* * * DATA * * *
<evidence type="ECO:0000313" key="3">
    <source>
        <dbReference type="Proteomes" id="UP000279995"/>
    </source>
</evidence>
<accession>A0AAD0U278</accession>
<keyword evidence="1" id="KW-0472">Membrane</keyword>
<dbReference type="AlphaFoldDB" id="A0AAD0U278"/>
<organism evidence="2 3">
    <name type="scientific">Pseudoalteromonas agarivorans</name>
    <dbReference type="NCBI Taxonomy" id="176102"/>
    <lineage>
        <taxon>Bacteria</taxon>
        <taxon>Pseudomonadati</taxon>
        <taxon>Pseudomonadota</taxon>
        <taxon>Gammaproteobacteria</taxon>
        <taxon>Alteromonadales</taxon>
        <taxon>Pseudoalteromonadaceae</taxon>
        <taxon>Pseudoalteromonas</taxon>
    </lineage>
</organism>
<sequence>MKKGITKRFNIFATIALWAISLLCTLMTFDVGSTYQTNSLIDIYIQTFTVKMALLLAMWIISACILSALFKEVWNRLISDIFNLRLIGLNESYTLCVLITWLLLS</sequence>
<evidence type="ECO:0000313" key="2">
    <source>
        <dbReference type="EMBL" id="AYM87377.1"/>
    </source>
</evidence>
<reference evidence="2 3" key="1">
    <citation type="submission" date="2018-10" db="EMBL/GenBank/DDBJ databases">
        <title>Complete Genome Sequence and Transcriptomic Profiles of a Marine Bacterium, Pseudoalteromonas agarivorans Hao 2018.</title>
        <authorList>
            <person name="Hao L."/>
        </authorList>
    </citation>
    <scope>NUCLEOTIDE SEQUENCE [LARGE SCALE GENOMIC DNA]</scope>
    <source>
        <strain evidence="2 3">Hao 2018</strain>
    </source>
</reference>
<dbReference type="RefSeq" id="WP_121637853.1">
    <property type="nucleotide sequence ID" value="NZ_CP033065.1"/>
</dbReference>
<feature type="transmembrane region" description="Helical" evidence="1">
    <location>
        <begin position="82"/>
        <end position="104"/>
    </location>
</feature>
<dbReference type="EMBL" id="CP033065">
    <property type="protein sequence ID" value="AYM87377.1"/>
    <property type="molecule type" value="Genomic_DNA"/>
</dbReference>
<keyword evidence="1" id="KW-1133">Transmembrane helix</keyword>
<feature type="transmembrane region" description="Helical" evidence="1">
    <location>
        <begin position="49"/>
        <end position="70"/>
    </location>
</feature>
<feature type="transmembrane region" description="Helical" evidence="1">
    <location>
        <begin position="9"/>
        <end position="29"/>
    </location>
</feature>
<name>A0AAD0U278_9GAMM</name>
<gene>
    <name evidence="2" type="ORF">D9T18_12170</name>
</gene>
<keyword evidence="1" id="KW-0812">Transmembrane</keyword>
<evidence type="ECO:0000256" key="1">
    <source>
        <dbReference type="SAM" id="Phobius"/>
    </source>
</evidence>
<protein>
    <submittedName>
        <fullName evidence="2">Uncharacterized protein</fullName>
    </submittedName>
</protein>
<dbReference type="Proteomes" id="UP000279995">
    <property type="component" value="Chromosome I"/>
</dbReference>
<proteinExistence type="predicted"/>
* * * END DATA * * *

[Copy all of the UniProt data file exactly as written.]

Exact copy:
<evidence type="ECO:0000313" key="3">
    <source>
        <dbReference type="Proteomes" id="UP000279995"/>
    </source>
</evidence>
<accession>A0AAD0U278</accession>
<keyword evidence="1" id="KW-0472">Membrane</keyword>
<dbReference type="AlphaFoldDB" id="A0AAD0U278"/>
<organism evidence="2 3">
    <name type="scientific">Pseudoalteromonas agarivorans</name>
    <dbReference type="NCBI Taxonomy" id="176102"/>
    <lineage>
        <taxon>Bacteria</taxon>
        <taxon>Pseudomonadati</taxon>
        <taxon>Pseudomonadota</taxon>
        <taxon>Gammaproteobacteria</taxon>
        <taxon>Alteromonadales</taxon>
        <taxon>Pseudoalteromonadaceae</taxon>
        <taxon>Pseudoalteromonas</taxon>
    </lineage>
</organism>
<sequence>MKKGITKRFNIFATIALWAISLLCTLMTFDVGSTYQTNSLIDIYIQTFTVKMALLLAMWIISACILSALFKEVWNRLISDIFNLRLIGLNESYTLCVLITWLLLS</sequence>
<evidence type="ECO:0000313" key="2">
    <source>
        <dbReference type="EMBL" id="AYM87377.1"/>
    </source>
</evidence>
<reference evidence="2 3" key="1">
    <citation type="submission" date="2018-10" db="EMBL/GenBank/DDBJ databases">
        <title>Complete Genome Sequence and Transcriptomic Profiles of a Marine Bacterium, Pseudoalteromonas agarivorans Hao 2018.</title>
        <authorList>
            <person name="Hao L."/>
        </authorList>
    </citation>
    <scope>NUCLEOTIDE SEQUENCE [LARGE SCALE GENOMIC DNA]</scope>
    <source>
        <strain evidence="2 3">Hao 2018</strain>
    </source>
</reference>
<dbReference type="RefSeq" id="WP_121637853.1">
    <property type="nucleotide sequence ID" value="NZ_CP033065.1"/>
</dbReference>
<feature type="transmembrane region" description="Helical" evidence="1">
    <location>
        <begin position="82"/>
        <end position="104"/>
    </location>
</feature>
<dbReference type="EMBL" id="CP033065">
    <property type="protein sequence ID" value="AYM87377.1"/>
    <property type="molecule type" value="Genomic_DNA"/>
</dbReference>
<keyword evidence="1" id="KW-1133">Transmembrane helix</keyword>
<feature type="transmembrane region" description="Helical" evidence="1">
    <location>
        <begin position="49"/>
        <end position="70"/>
    </location>
</feature>
<feature type="transmembrane region" description="Helical" evidence="1">
    <location>
        <begin position="9"/>
        <end position="29"/>
    </location>
</feature>
<name>A0AAD0U278_9GAMM</name>
<gene>
    <name evidence="2" type="ORF">D9T18_12170</name>
</gene>
<keyword evidence="1" id="KW-0812">Transmembrane</keyword>
<evidence type="ECO:0000256" key="1">
    <source>
        <dbReference type="SAM" id="Phobius"/>
    </source>
</evidence>
<protein>
    <submittedName>
        <fullName evidence="2">Uncharacterized protein</fullName>
    </submittedName>
</protein>
<dbReference type="Proteomes" id="UP000279995">
    <property type="component" value="Chromosome I"/>
</dbReference>
<proteinExistence type="predicted"/>